Updated Wed Oct 20, 2021 1:30pm MST | Published Wed Oct 20, 2021
This is an update for our current valid forecast, please consult that article for any other details about the future weather forecast.
Snow Totals 10/18-10/20
A weak wave impacted Colorado and brought a few inches of snow to the mountains.
In Summit County and the peaks of the Front Range, most observations showed a couple inches of snow at best (our forecast: T-4”). A-Basin recorded 2” of snow, and the automated Berthoud Pass SNOTEL recorded an inch. Decent sunshine interspersed with the snowfall and quickly melted and compacted much of this snow.
In the western mountains and Park Range, totals were a bit higher, mostly in our forecasted 2-5” range. The Tower SNOTEL near Buffalo Pass recorded about 4” of snow, most of which is gone as of this morning.
The biggest “bust” was some frontogenesis that occurred east of the Divide, near the Cheyenne ridge. This produced some decent, widespread rain in northern Colorado. A pocket of instability southwest of the Denver metro also allowed a weak thunderstorm to jump over the Divide and bring some measurable rainfall to southwest Denver – we weren’t expecting much precipitation at all east of the Divide.
Much of the observed precipitation from the past 48 hours was virga, which is precipitation that did not reach the ground. It still shows up on this map, though:
The weekend continues to look decent, but ensembles have started to agree that a very weak disturbance will impact Colorado on Saturday night.
At most, this could bring a couple inches of snow to the Colorado high country (maybe up to 4-5” north of I-70) by Sunday morning – but most models have significantly lower totals than that. This would at least advect slightly cooler air into state, though the forecast for both Saturday and Sunday still features mild, mostly sunny conditions during the daytime.
In general, the next few days feature a strengthening mid-atmospheric ridge which will advect dry, warm air into Colorado from the desert, and conditions will be predominantly mild.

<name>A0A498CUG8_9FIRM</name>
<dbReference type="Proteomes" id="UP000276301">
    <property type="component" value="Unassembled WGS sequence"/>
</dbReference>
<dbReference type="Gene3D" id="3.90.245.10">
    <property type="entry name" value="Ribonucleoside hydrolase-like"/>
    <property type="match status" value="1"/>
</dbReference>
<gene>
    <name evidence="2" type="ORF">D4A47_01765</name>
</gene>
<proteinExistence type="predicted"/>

Weather models still agree on a storm in the Tuesday-Wednesday timeframe next week, but more and more guidance is pointing towards this being a weak event. Deterministic models are showing a center of low pressure ejecting from flow aloft, which puts the potential for an upslope Front Range storm in play…but ensembles are overwhelmingly on the side of this being a weak event for the mountans, with a low potential for light rain east of the Divide. Even if precipitation does fall in the Front Range, there would need to be a much stronger push of cold air than we’re seeing on models when considering the warm airmass that will be in place on Tuesday.
Consider the median of model guidance, which is barely more than a dusting:
The 75th percentile is looking a little more likely to us right now…This would be another weak wave like we saw yesterday.
The most optimistic (and unlikely) solutions show a bit more exciting of an event, but still fall short of bringing a more powerful winter storm:
Overall, the probability of this storm providing a decent refill of snow for Colorado’s mountains has been on the downtick.
There’s 6-12” of snow on the ground for many mountains across the state right now, which is a bit better than average for this time of year.
If we look west, we can see that the Sierra Nevadas in California are expected to pick up a couple feet of snow or more thanks to deep troughing over the Pacific Northwest, which is the system that is spitting weak disturbances out at us.